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Secretary of State John Kerry held talks on Sunday with new Egyptian President Abdel Fattah al-Sisi in Cairo over concerns about the country's crackdown on the Muslim Brotherhood and the threat which the conflict in Iraq poses to the Middle East.
Kerry is the highest-ranking U.S. official to visit Egypt since Sisi, the former military leader who toppled Islamist President Mohamed Morsi after mass protests last year, won a presidential election in May.
His visit comes a day after an Egyptian court confirmed death sentences against 183 members of Morsi's Muslim Brotherhood, including its leader Mohamed Badie, in a mass trial on charges of violence in which one policeman was killed.
The Obama administration has said it looks forward to working with Sisi's government but expressed concerns over widespread human rights abuses and limits on freedom of expression.
"This is a critical moment of transition in Egypt (and) enormous challenges," Kerry said before an earlier meeting with Egypt's new foreign minister Sameh Shukri. "There are issues of concern ... but we know how to work at these."
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Shukri told his American counterpart that the relationship between the U.S. and Egypt should be based on "mutual respect and joined interests and with no interference in internal affairs," according to a statement by the Foreign Ministry.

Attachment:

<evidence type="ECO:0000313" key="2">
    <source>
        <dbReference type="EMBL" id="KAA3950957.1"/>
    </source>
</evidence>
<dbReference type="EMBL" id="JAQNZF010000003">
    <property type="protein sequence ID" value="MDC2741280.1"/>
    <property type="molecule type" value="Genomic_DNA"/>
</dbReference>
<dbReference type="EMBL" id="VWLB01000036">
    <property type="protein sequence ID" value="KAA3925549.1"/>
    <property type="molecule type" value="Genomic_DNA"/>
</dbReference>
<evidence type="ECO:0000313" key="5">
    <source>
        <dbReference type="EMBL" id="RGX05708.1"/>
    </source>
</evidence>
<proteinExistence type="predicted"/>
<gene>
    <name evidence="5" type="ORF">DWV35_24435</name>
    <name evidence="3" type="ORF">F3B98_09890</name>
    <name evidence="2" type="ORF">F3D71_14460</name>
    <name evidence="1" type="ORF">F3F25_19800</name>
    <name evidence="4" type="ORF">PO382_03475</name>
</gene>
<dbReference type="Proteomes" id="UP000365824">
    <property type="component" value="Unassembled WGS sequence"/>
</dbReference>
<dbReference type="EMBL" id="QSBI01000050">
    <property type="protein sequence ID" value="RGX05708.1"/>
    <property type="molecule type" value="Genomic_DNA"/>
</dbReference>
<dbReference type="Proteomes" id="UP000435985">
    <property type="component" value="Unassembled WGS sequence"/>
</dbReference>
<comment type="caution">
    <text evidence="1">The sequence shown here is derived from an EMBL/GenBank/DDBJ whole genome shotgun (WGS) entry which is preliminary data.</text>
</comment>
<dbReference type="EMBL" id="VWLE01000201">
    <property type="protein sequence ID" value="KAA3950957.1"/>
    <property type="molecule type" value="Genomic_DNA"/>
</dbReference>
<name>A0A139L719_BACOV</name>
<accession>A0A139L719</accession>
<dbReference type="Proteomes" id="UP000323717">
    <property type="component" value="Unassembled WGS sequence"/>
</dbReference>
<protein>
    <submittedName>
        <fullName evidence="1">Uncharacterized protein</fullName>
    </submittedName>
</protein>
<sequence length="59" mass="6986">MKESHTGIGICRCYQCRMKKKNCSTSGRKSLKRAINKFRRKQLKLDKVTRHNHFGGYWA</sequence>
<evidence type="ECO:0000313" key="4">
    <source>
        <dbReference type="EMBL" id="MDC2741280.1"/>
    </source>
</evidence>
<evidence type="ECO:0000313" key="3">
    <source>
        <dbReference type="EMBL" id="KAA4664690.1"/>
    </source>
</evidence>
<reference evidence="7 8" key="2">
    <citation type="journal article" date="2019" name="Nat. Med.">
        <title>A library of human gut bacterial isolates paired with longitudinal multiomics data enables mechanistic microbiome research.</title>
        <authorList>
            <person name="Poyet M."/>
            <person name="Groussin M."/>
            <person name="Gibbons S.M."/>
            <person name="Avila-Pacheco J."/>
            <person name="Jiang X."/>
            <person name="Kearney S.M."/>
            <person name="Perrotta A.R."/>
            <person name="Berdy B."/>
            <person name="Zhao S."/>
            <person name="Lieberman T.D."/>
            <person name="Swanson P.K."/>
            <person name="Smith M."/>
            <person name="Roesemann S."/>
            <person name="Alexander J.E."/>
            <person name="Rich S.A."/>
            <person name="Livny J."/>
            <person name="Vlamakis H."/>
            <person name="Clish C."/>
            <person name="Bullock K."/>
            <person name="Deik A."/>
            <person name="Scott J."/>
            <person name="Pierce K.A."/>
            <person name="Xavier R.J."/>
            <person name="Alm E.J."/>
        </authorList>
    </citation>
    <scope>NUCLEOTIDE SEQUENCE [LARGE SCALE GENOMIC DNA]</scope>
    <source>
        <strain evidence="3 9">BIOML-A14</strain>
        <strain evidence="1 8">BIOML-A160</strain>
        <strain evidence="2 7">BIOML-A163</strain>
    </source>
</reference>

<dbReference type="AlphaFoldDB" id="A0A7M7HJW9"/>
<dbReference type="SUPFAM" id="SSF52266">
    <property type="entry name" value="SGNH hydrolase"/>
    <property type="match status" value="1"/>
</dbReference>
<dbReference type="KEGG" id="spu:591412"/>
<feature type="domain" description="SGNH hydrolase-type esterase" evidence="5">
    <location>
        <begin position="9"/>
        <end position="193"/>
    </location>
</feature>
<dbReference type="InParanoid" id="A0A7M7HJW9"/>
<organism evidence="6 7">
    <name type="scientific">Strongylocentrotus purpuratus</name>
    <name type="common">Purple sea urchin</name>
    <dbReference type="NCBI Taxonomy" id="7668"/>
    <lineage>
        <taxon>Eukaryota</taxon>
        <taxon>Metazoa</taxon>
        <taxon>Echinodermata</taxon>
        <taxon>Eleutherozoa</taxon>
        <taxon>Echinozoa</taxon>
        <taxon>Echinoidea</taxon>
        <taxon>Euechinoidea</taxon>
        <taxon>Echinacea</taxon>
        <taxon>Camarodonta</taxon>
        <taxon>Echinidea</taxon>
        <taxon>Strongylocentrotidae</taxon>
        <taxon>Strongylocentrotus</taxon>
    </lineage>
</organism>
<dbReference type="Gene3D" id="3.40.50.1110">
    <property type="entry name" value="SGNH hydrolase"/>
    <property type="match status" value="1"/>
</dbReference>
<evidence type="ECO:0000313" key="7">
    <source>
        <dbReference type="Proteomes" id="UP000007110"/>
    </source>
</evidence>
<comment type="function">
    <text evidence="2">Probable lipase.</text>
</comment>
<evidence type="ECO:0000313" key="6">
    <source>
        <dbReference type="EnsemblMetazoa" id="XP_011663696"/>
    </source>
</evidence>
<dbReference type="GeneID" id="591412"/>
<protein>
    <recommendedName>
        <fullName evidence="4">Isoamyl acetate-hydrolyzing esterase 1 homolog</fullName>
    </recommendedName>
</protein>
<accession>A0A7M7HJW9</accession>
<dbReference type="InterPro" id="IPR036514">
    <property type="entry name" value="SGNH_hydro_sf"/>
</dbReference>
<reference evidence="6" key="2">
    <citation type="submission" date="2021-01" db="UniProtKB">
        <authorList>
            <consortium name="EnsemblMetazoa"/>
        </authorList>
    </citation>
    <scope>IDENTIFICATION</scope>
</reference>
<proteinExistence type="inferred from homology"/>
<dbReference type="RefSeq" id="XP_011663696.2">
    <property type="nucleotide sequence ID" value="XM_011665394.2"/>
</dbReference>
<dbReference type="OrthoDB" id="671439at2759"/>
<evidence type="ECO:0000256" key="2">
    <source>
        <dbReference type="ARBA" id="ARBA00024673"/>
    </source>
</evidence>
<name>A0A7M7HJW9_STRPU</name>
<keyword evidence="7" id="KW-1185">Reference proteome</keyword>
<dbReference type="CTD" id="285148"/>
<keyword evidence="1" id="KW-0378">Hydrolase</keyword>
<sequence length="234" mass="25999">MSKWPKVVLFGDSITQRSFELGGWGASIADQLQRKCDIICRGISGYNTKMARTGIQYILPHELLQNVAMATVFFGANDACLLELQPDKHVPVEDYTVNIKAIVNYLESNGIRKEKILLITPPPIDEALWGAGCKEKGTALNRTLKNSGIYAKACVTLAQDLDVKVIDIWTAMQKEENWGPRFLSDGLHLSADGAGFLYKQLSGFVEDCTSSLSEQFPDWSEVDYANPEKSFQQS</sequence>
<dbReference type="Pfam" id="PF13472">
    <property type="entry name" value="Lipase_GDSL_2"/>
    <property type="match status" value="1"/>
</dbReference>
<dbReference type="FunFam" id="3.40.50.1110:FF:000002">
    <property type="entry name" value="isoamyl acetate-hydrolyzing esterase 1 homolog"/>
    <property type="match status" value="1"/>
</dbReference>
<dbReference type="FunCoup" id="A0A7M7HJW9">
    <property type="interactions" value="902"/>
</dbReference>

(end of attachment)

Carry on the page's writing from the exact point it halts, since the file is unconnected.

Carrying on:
Kerry's visit is part of a broader tour of the Middle East and Europe. Obama said on Friday he would dispatch Kerry to the region for talks on the conflict in Iraq.
The Islamic State in Iraq and al-Sham (ISIS), an al Qaeda offshoot, has seized swathes of territory in northwest and central Iraq including the city of Mosul. It has taken large amounts of weaponry from fleeing Iraqi troops and looted banks.
Kerry also underscored the severity of the threat posed by Sunni militants to Iraq, the region, and the United States, and the need for Iraqi leaders to form a government not divided along sectarian lines.
Kerry said ISIS is a a threat to "all the countries in the region."